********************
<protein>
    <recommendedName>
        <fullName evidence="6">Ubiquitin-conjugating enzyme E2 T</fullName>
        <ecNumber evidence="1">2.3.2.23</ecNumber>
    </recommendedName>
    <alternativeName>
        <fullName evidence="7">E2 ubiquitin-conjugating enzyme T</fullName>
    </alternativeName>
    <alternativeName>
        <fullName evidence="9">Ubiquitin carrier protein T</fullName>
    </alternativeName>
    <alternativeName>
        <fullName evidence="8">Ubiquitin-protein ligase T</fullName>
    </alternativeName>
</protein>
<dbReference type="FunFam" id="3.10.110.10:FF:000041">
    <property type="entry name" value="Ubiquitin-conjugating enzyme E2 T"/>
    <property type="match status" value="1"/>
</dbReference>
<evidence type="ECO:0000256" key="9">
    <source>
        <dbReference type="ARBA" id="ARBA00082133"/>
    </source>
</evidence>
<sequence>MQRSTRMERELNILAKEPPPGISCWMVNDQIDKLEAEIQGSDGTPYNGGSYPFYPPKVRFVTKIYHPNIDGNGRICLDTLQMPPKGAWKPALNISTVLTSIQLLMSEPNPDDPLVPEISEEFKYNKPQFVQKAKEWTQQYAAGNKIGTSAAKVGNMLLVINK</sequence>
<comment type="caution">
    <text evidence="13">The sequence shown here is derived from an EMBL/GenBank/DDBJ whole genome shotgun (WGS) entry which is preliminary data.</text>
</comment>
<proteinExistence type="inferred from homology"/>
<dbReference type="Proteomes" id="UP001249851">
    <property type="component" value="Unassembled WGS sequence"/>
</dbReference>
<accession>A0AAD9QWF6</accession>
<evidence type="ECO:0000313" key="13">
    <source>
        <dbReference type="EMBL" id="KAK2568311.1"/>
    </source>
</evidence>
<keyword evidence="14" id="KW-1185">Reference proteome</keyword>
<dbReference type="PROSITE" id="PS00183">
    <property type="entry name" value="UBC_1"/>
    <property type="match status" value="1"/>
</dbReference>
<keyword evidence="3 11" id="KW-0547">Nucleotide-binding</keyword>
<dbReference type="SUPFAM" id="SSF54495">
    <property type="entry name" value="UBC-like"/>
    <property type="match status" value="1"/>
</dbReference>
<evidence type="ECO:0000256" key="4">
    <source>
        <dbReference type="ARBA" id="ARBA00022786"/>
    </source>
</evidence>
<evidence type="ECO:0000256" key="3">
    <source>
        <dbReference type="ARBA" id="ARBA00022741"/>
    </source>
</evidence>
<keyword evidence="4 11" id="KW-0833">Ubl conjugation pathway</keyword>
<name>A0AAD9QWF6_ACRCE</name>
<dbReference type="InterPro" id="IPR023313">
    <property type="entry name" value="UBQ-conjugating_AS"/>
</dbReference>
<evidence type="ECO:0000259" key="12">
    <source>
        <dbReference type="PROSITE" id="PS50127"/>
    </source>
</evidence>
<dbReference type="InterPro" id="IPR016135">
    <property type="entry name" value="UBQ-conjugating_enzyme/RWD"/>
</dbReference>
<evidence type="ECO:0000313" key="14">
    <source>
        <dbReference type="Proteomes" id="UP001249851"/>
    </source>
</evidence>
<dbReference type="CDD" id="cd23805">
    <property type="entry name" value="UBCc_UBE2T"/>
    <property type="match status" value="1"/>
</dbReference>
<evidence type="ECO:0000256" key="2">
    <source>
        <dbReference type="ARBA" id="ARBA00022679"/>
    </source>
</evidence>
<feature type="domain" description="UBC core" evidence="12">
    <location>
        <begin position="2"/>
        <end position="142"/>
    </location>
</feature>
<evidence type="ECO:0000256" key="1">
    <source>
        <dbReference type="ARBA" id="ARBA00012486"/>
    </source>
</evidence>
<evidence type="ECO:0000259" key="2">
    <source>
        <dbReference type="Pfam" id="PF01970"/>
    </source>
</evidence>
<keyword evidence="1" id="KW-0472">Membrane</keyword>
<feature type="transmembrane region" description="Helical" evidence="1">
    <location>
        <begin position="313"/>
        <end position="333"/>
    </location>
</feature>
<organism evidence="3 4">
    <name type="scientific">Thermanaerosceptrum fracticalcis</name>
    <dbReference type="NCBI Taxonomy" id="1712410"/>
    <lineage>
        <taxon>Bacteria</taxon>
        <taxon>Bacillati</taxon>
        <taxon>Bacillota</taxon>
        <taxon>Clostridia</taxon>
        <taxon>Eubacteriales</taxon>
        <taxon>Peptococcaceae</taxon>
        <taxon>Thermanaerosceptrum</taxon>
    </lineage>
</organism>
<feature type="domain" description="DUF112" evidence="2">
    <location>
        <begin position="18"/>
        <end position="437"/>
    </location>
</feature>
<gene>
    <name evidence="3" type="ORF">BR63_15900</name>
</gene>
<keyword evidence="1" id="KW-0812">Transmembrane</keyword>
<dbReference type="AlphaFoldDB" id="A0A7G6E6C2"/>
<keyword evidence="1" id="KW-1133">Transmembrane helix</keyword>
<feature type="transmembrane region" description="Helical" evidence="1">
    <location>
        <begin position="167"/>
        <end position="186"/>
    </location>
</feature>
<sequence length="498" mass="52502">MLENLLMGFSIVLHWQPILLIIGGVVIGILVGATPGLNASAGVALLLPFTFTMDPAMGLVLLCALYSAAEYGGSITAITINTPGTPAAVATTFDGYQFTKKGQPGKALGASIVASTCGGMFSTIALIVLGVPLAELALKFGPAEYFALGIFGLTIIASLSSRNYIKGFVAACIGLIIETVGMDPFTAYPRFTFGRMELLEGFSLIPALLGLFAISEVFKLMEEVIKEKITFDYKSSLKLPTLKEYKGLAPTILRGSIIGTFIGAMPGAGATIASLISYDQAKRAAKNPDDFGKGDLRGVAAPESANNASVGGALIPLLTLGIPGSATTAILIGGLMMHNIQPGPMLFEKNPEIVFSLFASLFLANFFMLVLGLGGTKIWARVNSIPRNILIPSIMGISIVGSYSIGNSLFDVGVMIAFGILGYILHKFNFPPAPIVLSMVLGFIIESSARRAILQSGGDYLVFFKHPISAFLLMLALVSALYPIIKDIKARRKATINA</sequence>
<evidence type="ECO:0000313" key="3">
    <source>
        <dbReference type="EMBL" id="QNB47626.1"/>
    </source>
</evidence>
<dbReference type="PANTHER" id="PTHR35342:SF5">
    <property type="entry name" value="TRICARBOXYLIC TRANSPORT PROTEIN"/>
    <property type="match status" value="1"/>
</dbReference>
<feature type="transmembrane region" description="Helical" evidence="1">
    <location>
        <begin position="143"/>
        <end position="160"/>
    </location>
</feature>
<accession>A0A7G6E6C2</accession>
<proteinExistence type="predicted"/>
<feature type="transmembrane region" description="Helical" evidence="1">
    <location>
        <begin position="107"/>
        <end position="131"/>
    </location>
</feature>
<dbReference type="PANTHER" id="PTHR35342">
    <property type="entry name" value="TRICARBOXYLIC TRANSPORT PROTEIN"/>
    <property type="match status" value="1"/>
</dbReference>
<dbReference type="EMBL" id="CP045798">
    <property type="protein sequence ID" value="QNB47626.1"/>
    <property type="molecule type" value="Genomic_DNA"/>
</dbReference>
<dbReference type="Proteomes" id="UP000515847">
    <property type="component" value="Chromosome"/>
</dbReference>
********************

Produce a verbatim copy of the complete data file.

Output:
<protein>
    <recommendedName>
        <fullName evidence="6">Ubiquitin-conjugating enzyme E2 T</fullName>
        <ecNumber evidence="1">2.3.2.23</ecNumber>
    </recommendedName>
    <alternativeName>
        <fullName evidence="7">E2 ubiquitin-conjugating enzyme T</fullName>
    </alternativeName>
    <alternativeName>
        <fullName evidence="9">Ubiquitin carrier protein T</fullName>
    </alternativeName>
    <alternativeName>
        <fullName evidence="8">Ubiquitin-protein ligase T</fullName>
    </alternativeName>
</protein>
<dbReference type="FunFam" id="3.10.110.10:FF:000041">
    <property type="entry name" value="Ubiquitin-conjugating enzyme E2 T"/>
    <property type="match status" value="1"/>
</dbReference>
<evidence type="ECO:0000256" key="9">
    <source>
        <dbReference type="ARBA" id="ARBA00082133"/>
    </source>
</evidence>
<sequence>MQRSTRMERELNILAKEPPPGISCWMVNDQIDKLEAEIQGSDGTPYNGGSYPFYPPKVRFVTKIYHPNIDGNGRICLDTLQMPPKGAWKPALNISTVLTSIQLLMSEPNPDDPLVPEISEEFKYNKPQFVQKAKEWTQQYAAGNKIGTSAAKVGNMLLVINK</sequence>
<comment type="caution">
    <text evidence="13">The sequence shown here is derived from an EMBL/GenBank/DDBJ whole genome shotgun (WGS) entry which is preliminary data.</text>
</comment>
<proteinExistence type="inferred from homology"/>
<dbReference type="Proteomes" id="UP001249851">
    <property type="component" value="Unassembled WGS sequence"/>
</dbReference>
<accession>A0AAD9QWF6</accession>
<evidence type="ECO:0000313" key="13">
    <source>
        <dbReference type="EMBL" id="KAK2568311.1"/>
    </source>
</evidence>
<keyword evidence="14" id="KW-1185">Reference proteome</keyword>
<dbReference type="PROSITE" id="PS00183">
    <property type="entry name" value="UBC_1"/>
    <property type="match status" value="1"/>
</dbReference>
<keyword evidence="3 11" id="KW-0547">Nucleotide-binding</keyword>
<dbReference type="SUPFAM" id="SSF54495">
    <property type="entry name" value="UBC-like"/>
    <property type="match status" value="1"/>
</dbReference>
<evidence type="ECO:0000256" key="4">
    <source>
        <dbReference type="ARBA" id="ARBA00022786"/>
    </source>
</evidence>
<evidence type="ECO:0000256" key="3">
    <source>
        <dbReference type="ARBA" id="ARBA00022741"/>
    </source>
</evidence>
<keyword evidence="4 11" id="KW-0833">Ubl conjugation pathway</keyword>
<name>A0AAD9QWF6_ACRCE</name>
<dbReference type="InterPro" id="IPR023313">
    <property type="entry name" value="UBQ-conjugating_AS"/>
</dbReference>
<evidence type="ECO:0000259" key="12">
    <source>
        <dbReference type="PROSITE" id="PS50127"/>
    </source>
</evidence>
<dbReference type="InterPro" id="IPR016135">
    <property type="entry name" value="UBQ-conjugating_enzyme/RWD"/>
</dbReference>
<evidence type="ECO:0000313" key="14">
    <source>
        <dbReference type="Proteomes" id="UP001249851"/>
    </source>
</evidence>
<dbReference type="CDD" id="cd23805">
    <property type="entry name" value="UBCc_UBE2T"/>
    <property type="match status" value="1"/>
</dbReference>
<evidence type="ECO:0000256" key="2">
    <source>
        <dbReference type="ARBA" id="ARBA00022679"/>
    </source>
</evidence>
<feature type="domain" description="UBC core" evidence="12">
    <location>
        <begin position="2"/>
        <end position="142"/>
    </location>
</feature>
<evidence type="ECO:0000256" key="1">
    <source>
        <dbReference type="ARBA" id="ARBA00012486"/>
    </source>
</evidence>
<evidence type="ECO:0000259" key="2">
    <source>
        <dbReference type="Pfam" id="PF01970"/>
    </source>
</evidence>
<keyword evidence="1" id="KW-0472">Membrane</keyword>
<feature type="transmembrane region" description="Helical" evidence="1">
    <location>
        <begin position="313"/>
        <end position="333"/>
    </location>
</feature>
<organism evidence="3 4">
    <name type="scientific">Thermanaerosceptrum fracticalcis</name>
    <dbReference type="NCBI Taxonomy" id="1712410"/>
    <lineage>
        <taxon>Bacteria</taxon>
        <taxon>Bacillati</taxon>
        <taxon>Bacillota</taxon>
        <taxon>Clostridia</taxon>
        <taxon>Eubacteriales</taxon>
        <taxon>Peptococcaceae</taxon>
        <taxon>Thermanaerosceptrum</taxon>
    </lineage>
</organism>
<feature type="domain" description="DUF112" evidence="2">
    <location>
        <begin position="18"/>
        <end position="437"/>
    </location>
</feature>
<gene>
    <name evidence="3" type="ORF">BR63_15900</name>
</gene>
<keyword evidence="1" id="KW-0812">Transmembrane</keyword>
<dbReference type="AlphaFoldDB" id="A0A7G6E6C2"/>
<keyword evidence="1" id="KW-1133">Transmembrane helix</keyword>
<feature type="transmembrane region" description="Helical" evidence="1">
    <location>
        <begin position="167"/>
        <end position="186"/>
    </location>
</feature>
<sequence length="498" mass="52502">MLENLLMGFSIVLHWQPILLIIGGVVIGILVGATPGLNASAGVALLLPFTFTMDPAMGLVLLCALYSAAEYGGSITAITINTPGTPAAVATTFDGYQFTKKGQPGKALGASIVASTCGGMFSTIALIVLGVPLAELALKFGPAEYFALGIFGLTIIASLSSRNYIKGFVAACIGLIIETVGMDPFTAYPRFTFGRMELLEGFSLIPALLGLFAISEVFKLMEEVIKEKITFDYKSSLKLPTLKEYKGLAPTILRGSIIGTFIGAMPGAGATIASLISYDQAKRAAKNPDDFGKGDLRGVAAPESANNASVGGALIPLLTLGIPGSATTAILIGGLMMHNIQPGPMLFEKNPEIVFSLFASLFLANFFMLVLGLGGTKIWARVNSIPRNILIPSIMGISIVGSYSIGNSLFDVGVMIAFGILGYILHKFNFPPAPIVLSMVLGFIIESSARRAILQSGGDYLVFFKHPISAFLLMLALVSALYPIIKDIKARRKATINA</sequence>
<evidence type="ECO:0000313" key="3">
    <source>
        <dbReference type="EMBL" id="QNB47626.1"/>
    </source>
</evidence>
<dbReference type="PANTHER" id="PTHR35342:SF5">
    <property type="entry name" value="TRICARBOXYLIC TRANSPORT PROTEIN"/>
    <property type="match status" value="1"/>
</dbReference>
<feature type="transmembrane region" description="Helical" evidence="1">
    <location>
        <begin position="143"/>
        <end position="160"/>
    </location>
</feature>
<accession>A0A7G6E6C2</accession>
<proteinExistence type="predicted"/>
<feature type="transmembrane region" description="Helical" evidence="1">
    <location>
        <begin position="107"/>
        <end position="131"/>
    </location>
</feature>
<dbReference type="PANTHER" id="PTHR35342">
    <property type="entry name" value="TRICARBOXYLIC TRANSPORT PROTEIN"/>
    <property type="match status" value="1"/>
</dbReference>
<dbReference type="EMBL" id="CP045798">
    <property type="protein sequence ID" value="QNB47626.1"/>
    <property type="molecule type" value="Genomic_DNA"/>
</dbReference>
<dbReference type="Proteomes" id="UP000515847">
    <property type="component" value="Chromosome"/>
</dbReference>